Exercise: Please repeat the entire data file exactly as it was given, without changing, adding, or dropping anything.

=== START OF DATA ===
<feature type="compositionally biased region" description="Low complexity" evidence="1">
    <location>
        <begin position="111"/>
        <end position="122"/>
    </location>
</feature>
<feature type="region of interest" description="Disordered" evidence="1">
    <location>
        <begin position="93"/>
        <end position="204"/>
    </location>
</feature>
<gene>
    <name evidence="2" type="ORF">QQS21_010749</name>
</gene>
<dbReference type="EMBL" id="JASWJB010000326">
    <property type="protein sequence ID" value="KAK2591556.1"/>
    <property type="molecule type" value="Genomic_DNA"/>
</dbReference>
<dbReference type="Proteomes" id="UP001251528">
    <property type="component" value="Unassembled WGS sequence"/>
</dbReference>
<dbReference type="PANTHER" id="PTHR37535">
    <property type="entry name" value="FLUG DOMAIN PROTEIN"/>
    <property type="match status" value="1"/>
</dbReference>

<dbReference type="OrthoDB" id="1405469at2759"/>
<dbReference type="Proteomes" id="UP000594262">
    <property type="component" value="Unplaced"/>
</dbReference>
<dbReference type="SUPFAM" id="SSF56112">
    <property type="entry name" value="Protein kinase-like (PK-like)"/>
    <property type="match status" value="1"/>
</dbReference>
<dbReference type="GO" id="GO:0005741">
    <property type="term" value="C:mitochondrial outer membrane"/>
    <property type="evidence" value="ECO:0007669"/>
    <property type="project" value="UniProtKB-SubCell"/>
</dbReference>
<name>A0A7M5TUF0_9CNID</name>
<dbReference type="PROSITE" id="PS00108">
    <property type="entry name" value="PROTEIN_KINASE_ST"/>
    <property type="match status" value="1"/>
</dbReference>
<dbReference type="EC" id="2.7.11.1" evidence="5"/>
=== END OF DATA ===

<feature type="compositionally biased region" description="Low complexity" evidence="1">
    <location>
        <begin position="111"/>
        <end position="122"/>
    </location>
</feature>
<feature type="region of interest" description="Disordered" evidence="1">
    <location>
        <begin position="93"/>
        <end position="204"/>
    </location>
</feature>
<gene>
    <name evidence="2" type="ORF">QQS21_010749</name>
</gene>
<dbReference type="EMBL" id="JASWJB010000326">
    <property type="protein sequence ID" value="KAK2591556.1"/>
    <property type="molecule type" value="Genomic_DNA"/>
</dbReference>
<dbReference type="Proteomes" id="UP001251528">
    <property type="component" value="Unassembled WGS sequence"/>
</dbReference>
<dbReference type="PANTHER" id="PTHR37535">
    <property type="entry name" value="FLUG DOMAIN PROTEIN"/>
    <property type="match status" value="1"/>
</dbReference>

<dbReference type="OrthoDB" id="1405469at2759"/>
<dbReference type="Proteomes" id="UP000594262">
    <property type="component" value="Unplaced"/>
</dbReference>
<dbReference type="SUPFAM" id="SSF56112">
    <property type="entry name" value="Protein kinase-like (PK-like)"/>
    <property type="match status" value="1"/>
</dbReference>
<dbReference type="GO" id="GO:0005741">
    <property type="term" value="C:mitochondrial outer membrane"/>
    <property type="evidence" value="ECO:0007669"/>
    <property type="project" value="UniProtKB-SubCell"/>
</dbReference>
<name>A0A7M5TUF0_9CNID</name>
<dbReference type="PROSITE" id="PS00108">
    <property type="entry name" value="PROTEIN_KINASE_ST"/>
    <property type="match status" value="1"/>
</dbReference>
<dbReference type="EC" id="2.7.11.1" evidence="5"/>